National conventions are tightly scripted, mostly made-for-tv events these days. What drama there was during the roll call vote by the states at the Republican National Convention was mostly confined to some anger from Ron Paul supporters on their shabby treatment. Case in point, the rather strange decision to not announce Ron Paul's votes at all from the stage. Someone from each state would come to the microphone, proudly announce their state totals for each candidate, and then when repeated from the stage, any votes not for Mitt Romney would not be named at all . A bit surreal. John King on CNN called the move "petty" and "fifth grade level". (Even Wolf Blitzer put on his serious face for that one.) A few minutes later John Sununu, a Romney surrogate and rules committee chairman for the convention, came on to explain that there were still hard feelings at some state levels where they felt the Ron Paul supporters had "hijacked" their conventions.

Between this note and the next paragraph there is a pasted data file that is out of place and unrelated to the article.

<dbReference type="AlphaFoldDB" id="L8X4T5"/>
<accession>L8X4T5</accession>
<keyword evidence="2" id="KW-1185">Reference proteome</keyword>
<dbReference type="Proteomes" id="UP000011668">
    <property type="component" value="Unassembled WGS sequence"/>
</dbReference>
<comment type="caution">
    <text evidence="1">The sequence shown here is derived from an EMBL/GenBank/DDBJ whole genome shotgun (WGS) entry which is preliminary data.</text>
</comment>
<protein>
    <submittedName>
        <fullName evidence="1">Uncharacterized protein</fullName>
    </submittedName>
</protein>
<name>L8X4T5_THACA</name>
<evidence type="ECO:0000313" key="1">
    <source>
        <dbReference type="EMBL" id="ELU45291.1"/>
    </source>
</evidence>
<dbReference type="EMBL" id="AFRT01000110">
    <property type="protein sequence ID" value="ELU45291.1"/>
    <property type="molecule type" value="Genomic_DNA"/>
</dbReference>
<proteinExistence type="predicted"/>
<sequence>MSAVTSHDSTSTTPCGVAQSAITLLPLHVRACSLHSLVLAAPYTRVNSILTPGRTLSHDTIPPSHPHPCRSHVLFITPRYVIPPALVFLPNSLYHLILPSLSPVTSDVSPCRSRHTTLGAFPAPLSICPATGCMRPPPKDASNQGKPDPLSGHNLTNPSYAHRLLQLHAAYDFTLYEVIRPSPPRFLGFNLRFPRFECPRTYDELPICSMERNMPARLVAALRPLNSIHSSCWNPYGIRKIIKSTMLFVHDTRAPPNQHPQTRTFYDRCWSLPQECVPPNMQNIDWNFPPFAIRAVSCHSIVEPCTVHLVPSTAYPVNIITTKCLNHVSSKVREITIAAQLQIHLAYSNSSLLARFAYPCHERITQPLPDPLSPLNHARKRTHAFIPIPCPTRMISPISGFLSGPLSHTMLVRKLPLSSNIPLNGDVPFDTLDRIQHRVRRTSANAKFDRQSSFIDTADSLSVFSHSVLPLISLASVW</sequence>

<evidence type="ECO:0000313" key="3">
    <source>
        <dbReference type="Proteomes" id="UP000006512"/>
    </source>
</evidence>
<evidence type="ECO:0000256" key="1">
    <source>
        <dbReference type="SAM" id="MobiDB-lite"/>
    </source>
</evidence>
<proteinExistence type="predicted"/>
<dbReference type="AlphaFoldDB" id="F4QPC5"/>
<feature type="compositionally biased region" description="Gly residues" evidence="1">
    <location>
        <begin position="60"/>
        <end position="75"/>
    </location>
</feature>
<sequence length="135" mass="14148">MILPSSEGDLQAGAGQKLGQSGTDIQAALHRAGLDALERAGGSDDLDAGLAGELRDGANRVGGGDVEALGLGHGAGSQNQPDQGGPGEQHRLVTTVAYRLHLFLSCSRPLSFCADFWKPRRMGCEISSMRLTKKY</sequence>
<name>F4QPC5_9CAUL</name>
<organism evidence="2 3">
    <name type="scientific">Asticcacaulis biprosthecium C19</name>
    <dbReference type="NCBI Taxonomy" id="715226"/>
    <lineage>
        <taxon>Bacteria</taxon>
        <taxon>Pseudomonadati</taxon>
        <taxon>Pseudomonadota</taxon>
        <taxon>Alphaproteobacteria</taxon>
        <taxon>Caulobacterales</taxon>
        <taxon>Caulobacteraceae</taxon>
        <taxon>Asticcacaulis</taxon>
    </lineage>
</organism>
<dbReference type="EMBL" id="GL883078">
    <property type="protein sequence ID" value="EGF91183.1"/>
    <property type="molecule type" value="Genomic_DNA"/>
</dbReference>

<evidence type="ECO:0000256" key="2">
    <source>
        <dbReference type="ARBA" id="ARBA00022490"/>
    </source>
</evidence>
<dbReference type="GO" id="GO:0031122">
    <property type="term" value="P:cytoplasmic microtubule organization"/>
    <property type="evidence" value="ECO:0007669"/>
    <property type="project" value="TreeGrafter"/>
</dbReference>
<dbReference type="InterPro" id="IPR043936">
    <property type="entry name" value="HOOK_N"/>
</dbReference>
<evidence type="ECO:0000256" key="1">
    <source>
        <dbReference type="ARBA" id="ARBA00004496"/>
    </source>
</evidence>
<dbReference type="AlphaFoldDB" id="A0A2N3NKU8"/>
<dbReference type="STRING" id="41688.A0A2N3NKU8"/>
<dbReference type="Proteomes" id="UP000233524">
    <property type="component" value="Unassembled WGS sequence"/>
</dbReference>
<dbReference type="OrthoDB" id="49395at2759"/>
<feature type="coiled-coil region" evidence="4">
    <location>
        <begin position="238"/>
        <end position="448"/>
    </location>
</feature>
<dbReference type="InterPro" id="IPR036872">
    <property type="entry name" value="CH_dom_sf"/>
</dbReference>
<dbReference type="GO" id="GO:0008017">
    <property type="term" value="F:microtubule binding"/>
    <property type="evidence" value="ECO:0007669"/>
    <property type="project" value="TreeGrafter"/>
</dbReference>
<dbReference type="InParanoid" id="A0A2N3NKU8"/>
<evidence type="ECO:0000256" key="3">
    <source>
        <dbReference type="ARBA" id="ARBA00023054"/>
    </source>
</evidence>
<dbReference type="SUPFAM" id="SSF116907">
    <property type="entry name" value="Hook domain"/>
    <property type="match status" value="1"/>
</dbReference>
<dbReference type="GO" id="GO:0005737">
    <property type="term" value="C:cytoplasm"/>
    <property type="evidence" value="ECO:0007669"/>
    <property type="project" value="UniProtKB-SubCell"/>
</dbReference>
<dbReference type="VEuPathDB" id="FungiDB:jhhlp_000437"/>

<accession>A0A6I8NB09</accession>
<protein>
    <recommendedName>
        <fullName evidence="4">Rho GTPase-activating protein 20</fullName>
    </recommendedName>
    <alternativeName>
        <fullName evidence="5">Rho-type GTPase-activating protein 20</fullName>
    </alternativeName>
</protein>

Please... let it be Paul Ryan - Romney to announce running mate Saturday in Va.:
NORFOLK, Va. (AP) -- Republican presidential candidate Mitt Romney will announce his running mate Saturday morning in Norfolk, Va., his campaign said Friday night.
The short list of candidates - if there is one - is believed to include Ohio Rep. Rob Portman, former Minnesota Gov. Tim Pawlenty and Wisconsin Rep. Paul Ryan. In a statement issued Friday night, the Romney campaign said the running mate would be revealed at 9 a.m. EDT at the Nauticus Museum. Romney is kicking off a four-day bus tour through swing states.